Building your network: facing a conference with confidence

Building your network_ facing conferences with confidenceLet’s face it, networking can be pretty daunting.  I know people who’ve built successful businesses without ever going to a networking event.  But mostly, if you want to establish a wide network of useful business contacts you’ve got to get out there at some point.

I was very newly self-employed when I went to my first conference.  I’d decided that I had to be brave and go and network with (hopefully) like-minded people.

I found myself walking into a room that resembled an aircraft hangar.  It was massive.  I confess, I almost ran.  Then I remembered that I had a pocket full of new and shiny business cards that weren’t going to help me unless I gave some out.

What I did

I hate the sort of advice that says “I did this so you should do it too.”  If I’m on the receiving end I’m much more likely to nod, smile and then ignore.  However, I’m going to share my approach as it might work for you so feel free to steal.

First, I did a big lap of the room.  I attempted to look as if I was looking for something specific.  Actually, I was just trying to get my bearings.  Most conference halls will be split into sectors.  Within that there will be people you want to talk to.  I just got a general feel for the place.  More importantly, I realised that I could walk around looking at things without anyone giving me the hard sell.  Or a hard stare.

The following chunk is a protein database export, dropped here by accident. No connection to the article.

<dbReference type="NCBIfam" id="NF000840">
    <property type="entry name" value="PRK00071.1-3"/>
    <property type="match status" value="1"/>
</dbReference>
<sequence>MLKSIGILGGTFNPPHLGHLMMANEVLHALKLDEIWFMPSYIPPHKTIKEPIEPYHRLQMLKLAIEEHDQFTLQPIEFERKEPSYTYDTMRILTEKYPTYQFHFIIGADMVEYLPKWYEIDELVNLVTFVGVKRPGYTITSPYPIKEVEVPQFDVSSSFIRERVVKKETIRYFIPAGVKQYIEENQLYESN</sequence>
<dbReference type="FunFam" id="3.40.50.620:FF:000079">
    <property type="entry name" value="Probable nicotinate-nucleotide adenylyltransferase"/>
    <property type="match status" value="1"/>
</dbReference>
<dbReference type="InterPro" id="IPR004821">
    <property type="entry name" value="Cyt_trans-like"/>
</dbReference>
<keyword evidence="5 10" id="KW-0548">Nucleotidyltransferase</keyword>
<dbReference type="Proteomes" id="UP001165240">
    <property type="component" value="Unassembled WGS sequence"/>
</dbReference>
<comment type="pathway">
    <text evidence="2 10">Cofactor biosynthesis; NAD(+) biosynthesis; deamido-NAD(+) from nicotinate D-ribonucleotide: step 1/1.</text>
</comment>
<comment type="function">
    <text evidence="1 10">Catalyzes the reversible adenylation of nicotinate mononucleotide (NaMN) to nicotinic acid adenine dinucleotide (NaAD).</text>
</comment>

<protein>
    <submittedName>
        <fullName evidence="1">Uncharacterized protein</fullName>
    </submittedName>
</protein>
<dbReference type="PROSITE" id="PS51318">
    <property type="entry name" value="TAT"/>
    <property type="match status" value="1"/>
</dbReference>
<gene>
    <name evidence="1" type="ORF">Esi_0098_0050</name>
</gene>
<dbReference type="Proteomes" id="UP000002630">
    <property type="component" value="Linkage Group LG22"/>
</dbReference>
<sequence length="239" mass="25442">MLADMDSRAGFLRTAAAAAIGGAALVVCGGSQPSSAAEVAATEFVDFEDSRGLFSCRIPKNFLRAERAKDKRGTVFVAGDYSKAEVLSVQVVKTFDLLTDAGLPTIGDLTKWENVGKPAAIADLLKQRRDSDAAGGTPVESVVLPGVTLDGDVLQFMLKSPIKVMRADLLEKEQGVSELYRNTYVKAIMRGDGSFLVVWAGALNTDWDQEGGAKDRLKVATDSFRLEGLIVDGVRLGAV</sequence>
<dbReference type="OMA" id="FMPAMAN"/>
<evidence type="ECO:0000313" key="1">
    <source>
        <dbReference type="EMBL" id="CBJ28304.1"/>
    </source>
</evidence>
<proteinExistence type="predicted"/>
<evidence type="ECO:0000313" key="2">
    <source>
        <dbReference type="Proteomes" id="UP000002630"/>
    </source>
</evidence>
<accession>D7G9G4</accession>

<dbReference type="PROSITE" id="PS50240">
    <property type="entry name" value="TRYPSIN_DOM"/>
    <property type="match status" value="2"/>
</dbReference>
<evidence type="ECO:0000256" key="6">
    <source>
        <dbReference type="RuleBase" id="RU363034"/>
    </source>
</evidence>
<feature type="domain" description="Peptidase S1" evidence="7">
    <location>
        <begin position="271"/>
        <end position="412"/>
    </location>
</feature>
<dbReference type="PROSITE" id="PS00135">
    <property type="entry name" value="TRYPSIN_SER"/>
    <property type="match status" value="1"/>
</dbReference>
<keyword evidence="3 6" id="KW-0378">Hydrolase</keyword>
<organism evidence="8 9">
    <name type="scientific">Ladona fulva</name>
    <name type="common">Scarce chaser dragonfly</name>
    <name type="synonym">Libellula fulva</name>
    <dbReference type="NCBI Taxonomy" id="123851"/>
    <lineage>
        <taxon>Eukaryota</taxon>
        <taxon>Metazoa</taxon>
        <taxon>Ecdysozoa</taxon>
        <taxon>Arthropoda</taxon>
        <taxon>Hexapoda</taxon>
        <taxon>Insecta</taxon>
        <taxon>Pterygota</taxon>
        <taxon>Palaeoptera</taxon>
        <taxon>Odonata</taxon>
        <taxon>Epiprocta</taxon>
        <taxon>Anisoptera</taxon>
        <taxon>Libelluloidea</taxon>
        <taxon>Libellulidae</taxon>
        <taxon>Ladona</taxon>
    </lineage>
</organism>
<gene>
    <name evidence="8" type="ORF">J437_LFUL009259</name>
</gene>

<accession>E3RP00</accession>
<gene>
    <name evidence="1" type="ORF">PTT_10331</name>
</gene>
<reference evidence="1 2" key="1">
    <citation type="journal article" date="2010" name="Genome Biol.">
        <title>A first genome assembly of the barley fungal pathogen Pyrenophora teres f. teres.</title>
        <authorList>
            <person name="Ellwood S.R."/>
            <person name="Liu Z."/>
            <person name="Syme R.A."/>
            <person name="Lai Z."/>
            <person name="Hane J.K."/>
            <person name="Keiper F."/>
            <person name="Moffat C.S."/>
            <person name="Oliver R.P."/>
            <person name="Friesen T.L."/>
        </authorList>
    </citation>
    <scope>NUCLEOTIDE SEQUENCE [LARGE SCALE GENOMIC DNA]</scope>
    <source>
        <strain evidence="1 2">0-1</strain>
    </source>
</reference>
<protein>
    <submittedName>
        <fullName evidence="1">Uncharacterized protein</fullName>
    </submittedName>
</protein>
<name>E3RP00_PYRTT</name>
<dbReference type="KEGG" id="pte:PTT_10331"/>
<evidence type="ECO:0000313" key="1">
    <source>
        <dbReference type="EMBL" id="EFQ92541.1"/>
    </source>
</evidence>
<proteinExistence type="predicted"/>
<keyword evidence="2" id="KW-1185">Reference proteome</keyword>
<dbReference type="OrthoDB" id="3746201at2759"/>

Secondly, I went for a coffee.  Pausing gave me a chance to think about what I’d seen and whose stand I might want to visit.  I also got chatting to someone who was also on their own.

Plan ahead

I know, planning ahead should come before walking around.  I had taken a glance at the programme of events but I’d forgotten to print it out.  So, I ended up sitting with my coffee working out which talks looked interesting.

I’ve been much better at planning since then and ended up sitting next to someone I knew at a later event.  They also introduced me to a lot of new people.

Have a conversation

Eventually, you’re going to have to speak to someone.  I’ve developed a 30 second ‘elevator pitch’ to explain what I do so at least I have something coherent to say.

Mostly, I try to remember that I’m just having a conversation.  If you can’t think of anything to say, ask questions.  What services do they offer? How does their product work?  Do they use freelancers? Can they help small businesses or do you need a huge budget?

People who go on conference stands are often chosen because they’re good communicators so let them talk.  You can learn a lot.  Don’t just view a conference as an opportunity to sell yourself, use it for research.  Find out what other people in your industry are doing.  They might have an approach to marketing that you can use or an exciting new product.

You can also find out where people are struggling.  Understanding your customer’s pain point is the key to good marketing.

Take the freebies

If you don’t come away from a conference with anything else, get the freebies.  Everyone hands something out.  I’ve had notepads, calendars and even cake.  I’ve also picked up enough branded pens to last me all year.

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